How the UK oil and gas sector can secure its future

Mike Houghton, managing director, process industries & drives, Siemens UK & Ireland, calls on the UK oil and gas sector to view the turbulent oil price and related cost pressures as a time of opportunity to work in partnership with its supply chain, adopt a culture of continuous improvement and secure its future as global competition intensifies.

Despite the recent small recovery in the global oil price, it is clear that continued concerns about over supply and suggestions that the UK sector is seeking 20% cost cuts from its supply chain to protect profits, are creating a challenging short and medium-term outlook for the nation’s oil and gas industry.

The sector’s stuttering performance is also having a significant effect upon the rest of the economy.  Ian McCafferty from the Bank of England recently commented that 22% of the productivity shortfall in the UK can be attributed solely to the oil and gas sector, driven by depleting reserves and the growing obsolescence of legacy production equipment.

Seeking to extract such high levels of cost savings from the supply chain is both ambitious and, ultimately, non-sustainable, as it is the beginning of a cost cutting journey that will very quickly come to an end as suppliers are simply unable to deliver the savings being sought over the long-term and still remain in business.

The current situation offers a real opportunity for an important industrial sector that has been blessed with continued high oil prices over the long-term, producing a reluctance to embrace innovation-driven change.

It could reap significant benefits by following other sectors such as automotive in adopting a culture of continuous improvement which over time can help secure a prosperous and sustainable future.  It is widely acknowledged that the UK automotive sector is achieving between 4 and 8% improvements per annum on the back of a continuous improvement strategy.  The recent glowing headlines highlighting the renaissance of the UK automotive industry is proof that such an approach is working. 

Continuous improvement strategies have also delivered dividends closer to home.  Siemens’ Congleton manufacturing site, a leading manufacturer of drives, has over a period of time reduced the manufacturing timescale of a single drive from 99 hours to just one!  This has been achieved by constant review of the production process so that incremental improvements add up to a significant and impressive result.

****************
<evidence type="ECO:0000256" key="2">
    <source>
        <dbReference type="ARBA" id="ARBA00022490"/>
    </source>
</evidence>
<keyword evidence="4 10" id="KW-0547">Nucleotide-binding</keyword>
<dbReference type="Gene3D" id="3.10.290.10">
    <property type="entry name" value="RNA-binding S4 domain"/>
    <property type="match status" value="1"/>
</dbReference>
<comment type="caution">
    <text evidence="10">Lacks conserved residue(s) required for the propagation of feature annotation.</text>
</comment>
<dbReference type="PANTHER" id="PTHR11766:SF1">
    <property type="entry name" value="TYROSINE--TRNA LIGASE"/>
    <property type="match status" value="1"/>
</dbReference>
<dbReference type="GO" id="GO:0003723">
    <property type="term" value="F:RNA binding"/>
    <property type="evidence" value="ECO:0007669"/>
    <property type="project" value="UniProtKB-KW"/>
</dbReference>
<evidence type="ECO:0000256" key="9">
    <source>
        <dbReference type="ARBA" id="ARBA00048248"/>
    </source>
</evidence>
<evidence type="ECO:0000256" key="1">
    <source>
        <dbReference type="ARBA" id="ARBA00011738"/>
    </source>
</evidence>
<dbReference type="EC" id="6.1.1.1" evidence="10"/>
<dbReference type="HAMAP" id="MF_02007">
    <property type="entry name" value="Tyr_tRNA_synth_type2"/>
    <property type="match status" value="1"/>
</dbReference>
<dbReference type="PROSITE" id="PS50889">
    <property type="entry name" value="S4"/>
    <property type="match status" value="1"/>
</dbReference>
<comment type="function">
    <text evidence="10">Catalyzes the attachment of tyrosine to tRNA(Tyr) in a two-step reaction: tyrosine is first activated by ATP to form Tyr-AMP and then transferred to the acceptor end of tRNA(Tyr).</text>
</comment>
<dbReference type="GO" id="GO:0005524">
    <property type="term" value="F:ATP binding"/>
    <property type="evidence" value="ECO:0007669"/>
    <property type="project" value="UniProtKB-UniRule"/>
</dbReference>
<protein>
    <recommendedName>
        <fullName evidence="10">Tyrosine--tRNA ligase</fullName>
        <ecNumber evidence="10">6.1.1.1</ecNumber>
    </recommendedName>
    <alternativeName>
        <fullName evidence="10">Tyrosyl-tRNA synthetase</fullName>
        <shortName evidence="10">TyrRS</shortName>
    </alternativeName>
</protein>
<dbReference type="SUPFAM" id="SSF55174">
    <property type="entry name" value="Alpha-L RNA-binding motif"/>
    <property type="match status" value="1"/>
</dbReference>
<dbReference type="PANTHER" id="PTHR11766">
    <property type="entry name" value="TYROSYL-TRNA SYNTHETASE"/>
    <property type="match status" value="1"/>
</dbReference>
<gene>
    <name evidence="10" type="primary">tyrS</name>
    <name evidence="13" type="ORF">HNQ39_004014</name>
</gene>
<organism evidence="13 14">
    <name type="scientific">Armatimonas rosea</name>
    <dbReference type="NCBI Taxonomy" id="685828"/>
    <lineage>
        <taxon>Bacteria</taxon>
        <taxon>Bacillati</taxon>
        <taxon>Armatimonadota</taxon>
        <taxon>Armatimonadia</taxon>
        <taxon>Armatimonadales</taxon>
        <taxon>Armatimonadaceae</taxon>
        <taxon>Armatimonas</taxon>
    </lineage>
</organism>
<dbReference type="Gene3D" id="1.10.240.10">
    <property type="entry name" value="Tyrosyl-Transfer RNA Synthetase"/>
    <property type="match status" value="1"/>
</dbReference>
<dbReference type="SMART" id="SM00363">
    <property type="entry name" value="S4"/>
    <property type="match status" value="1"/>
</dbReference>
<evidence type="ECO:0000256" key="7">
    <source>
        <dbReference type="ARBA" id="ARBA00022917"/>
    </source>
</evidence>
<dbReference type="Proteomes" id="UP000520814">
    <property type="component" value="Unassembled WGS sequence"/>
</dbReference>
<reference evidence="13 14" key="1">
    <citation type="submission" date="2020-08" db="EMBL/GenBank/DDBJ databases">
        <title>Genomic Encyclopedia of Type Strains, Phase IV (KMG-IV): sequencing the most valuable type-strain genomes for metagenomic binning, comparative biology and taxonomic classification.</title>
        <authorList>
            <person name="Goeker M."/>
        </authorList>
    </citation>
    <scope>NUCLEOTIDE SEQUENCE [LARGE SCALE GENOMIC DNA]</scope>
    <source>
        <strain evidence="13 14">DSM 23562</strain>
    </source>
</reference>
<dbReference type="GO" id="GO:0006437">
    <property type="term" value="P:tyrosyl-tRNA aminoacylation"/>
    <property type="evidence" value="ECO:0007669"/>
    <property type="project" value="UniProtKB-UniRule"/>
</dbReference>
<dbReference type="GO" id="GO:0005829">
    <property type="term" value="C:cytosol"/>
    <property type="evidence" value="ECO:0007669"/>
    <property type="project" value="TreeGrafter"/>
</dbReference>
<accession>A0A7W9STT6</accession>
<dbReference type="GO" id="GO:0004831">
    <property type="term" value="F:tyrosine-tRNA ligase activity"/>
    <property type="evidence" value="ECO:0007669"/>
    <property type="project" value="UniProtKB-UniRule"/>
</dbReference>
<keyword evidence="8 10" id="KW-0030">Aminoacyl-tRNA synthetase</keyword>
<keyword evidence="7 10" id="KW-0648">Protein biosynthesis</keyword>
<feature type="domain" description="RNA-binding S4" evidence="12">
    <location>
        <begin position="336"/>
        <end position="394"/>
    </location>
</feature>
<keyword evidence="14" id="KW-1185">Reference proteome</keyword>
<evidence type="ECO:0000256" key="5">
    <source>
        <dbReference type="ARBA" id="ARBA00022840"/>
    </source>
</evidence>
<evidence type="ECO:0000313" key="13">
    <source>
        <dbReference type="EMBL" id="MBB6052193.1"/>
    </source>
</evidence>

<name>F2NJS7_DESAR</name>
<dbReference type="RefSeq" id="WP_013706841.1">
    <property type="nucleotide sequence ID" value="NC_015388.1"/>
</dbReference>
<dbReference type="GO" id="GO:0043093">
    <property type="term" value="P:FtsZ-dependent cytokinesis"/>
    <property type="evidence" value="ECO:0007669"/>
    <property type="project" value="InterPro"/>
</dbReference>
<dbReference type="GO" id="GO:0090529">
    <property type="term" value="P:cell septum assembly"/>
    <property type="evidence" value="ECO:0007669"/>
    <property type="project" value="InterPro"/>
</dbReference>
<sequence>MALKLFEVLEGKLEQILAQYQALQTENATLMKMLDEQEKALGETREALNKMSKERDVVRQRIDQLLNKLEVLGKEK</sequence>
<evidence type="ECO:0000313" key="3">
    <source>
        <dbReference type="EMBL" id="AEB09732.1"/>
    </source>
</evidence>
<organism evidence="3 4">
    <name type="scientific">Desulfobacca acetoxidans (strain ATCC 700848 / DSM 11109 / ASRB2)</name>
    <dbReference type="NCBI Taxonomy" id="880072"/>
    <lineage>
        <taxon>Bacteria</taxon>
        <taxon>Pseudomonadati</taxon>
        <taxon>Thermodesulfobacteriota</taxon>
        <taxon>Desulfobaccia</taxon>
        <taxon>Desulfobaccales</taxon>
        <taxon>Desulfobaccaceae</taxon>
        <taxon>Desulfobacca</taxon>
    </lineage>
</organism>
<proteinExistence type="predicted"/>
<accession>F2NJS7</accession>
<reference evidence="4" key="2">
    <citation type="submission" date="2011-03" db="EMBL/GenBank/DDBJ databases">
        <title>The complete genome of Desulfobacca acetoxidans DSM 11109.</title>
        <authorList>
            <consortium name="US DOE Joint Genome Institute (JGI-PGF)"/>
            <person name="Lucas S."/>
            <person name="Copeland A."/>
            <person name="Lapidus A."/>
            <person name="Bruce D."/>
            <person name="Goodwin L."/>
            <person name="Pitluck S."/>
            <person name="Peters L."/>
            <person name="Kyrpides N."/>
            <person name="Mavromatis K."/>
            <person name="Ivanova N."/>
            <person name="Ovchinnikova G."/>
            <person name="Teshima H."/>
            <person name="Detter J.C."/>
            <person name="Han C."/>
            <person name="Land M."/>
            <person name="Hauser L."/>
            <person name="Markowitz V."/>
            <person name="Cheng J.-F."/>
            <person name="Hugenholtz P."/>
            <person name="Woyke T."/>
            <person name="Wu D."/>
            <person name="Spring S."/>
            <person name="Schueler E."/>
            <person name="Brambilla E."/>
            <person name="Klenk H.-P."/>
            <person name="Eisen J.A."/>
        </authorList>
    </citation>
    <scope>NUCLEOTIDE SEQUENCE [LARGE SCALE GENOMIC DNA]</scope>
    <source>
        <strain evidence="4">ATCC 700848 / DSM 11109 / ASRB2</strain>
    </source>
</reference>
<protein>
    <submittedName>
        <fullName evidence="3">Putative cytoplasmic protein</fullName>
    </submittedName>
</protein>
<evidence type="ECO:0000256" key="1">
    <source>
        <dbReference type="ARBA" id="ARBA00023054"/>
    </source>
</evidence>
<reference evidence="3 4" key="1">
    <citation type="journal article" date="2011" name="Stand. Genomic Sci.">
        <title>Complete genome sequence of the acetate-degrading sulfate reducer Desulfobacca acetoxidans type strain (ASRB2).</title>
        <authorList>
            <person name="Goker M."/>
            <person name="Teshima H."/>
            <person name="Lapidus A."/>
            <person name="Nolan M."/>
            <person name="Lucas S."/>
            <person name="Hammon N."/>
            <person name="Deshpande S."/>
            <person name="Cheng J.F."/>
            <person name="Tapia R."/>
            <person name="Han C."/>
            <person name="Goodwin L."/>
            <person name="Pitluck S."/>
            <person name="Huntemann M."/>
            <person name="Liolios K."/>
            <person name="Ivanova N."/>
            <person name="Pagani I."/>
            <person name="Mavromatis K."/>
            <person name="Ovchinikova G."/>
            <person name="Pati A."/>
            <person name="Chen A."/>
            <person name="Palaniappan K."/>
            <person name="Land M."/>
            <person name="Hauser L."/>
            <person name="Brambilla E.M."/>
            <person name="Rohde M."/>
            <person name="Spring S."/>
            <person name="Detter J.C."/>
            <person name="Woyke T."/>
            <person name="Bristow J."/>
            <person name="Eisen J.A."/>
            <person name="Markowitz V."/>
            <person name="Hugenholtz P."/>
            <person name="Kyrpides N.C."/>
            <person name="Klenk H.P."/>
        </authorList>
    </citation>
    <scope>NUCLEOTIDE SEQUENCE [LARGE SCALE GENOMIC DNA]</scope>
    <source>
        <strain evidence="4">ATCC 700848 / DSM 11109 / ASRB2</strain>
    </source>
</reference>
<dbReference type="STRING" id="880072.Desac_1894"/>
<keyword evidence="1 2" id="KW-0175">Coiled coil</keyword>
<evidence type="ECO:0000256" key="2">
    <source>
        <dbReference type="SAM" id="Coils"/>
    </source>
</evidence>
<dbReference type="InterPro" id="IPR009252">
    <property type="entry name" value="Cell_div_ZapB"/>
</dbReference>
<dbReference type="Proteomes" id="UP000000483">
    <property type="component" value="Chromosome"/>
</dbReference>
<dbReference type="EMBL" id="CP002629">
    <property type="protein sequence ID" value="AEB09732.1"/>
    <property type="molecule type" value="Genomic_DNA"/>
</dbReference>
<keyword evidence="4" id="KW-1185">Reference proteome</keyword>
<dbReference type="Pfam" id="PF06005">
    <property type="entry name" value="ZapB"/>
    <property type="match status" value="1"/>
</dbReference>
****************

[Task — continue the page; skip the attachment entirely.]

As many companies in a variety of sectors have already done, the oil and gas market needs to partner with technology suppliers to begin the improvement process.  With the operating costs of barrel extraction in the UK just under $40 a barrel, compared to $20 in the USA and $5 in Kuwait, it is self-evident that it’s not a case of just thinking about future competitiveness, it is, indeed, imperative.

The industry would be well-placed for future success by shaking off historical reluctance to embrace innovation, and by examining how other industrial communities are gaining benefit from technological and production improvements.  Optimised production, safer operating environments and a reduction in costs are just some of the tangible advantages that a culture of continuous improvement can deliver over the medium-term – benefits that sectors such as automotive are already seeing.


It is no exaggeration that improvements on the scale seen in the motor industry are entirely feasible for the oil and gas market.  It requires leadership from the top of companies to state that incremental continuous improvement is the strategic way forward to safeguard both the sector and its supply chain.   A combination of careful planning, partnerships across the supply chain, the acceptance of technology innovation and an open mind that seeks to overcome historic barriers can underpin the oil and gas sector as it surmises the next twenty years and a time when global competition can only intensify.


It is a new world for the UK oil and gas sector - but one of real opportunity.


Like other sectors that have had to adapt and change to meet the challenges of an altered operating landscape, the oil and gas industry cannot afford to always do what it always has.  


It is time to think differently, embrace a cultural shift and work smarter to secure a competitive future.  The tools and expertise exist to make it happen.  


It’s time to say yes.


Source: Oil and Gas Technology



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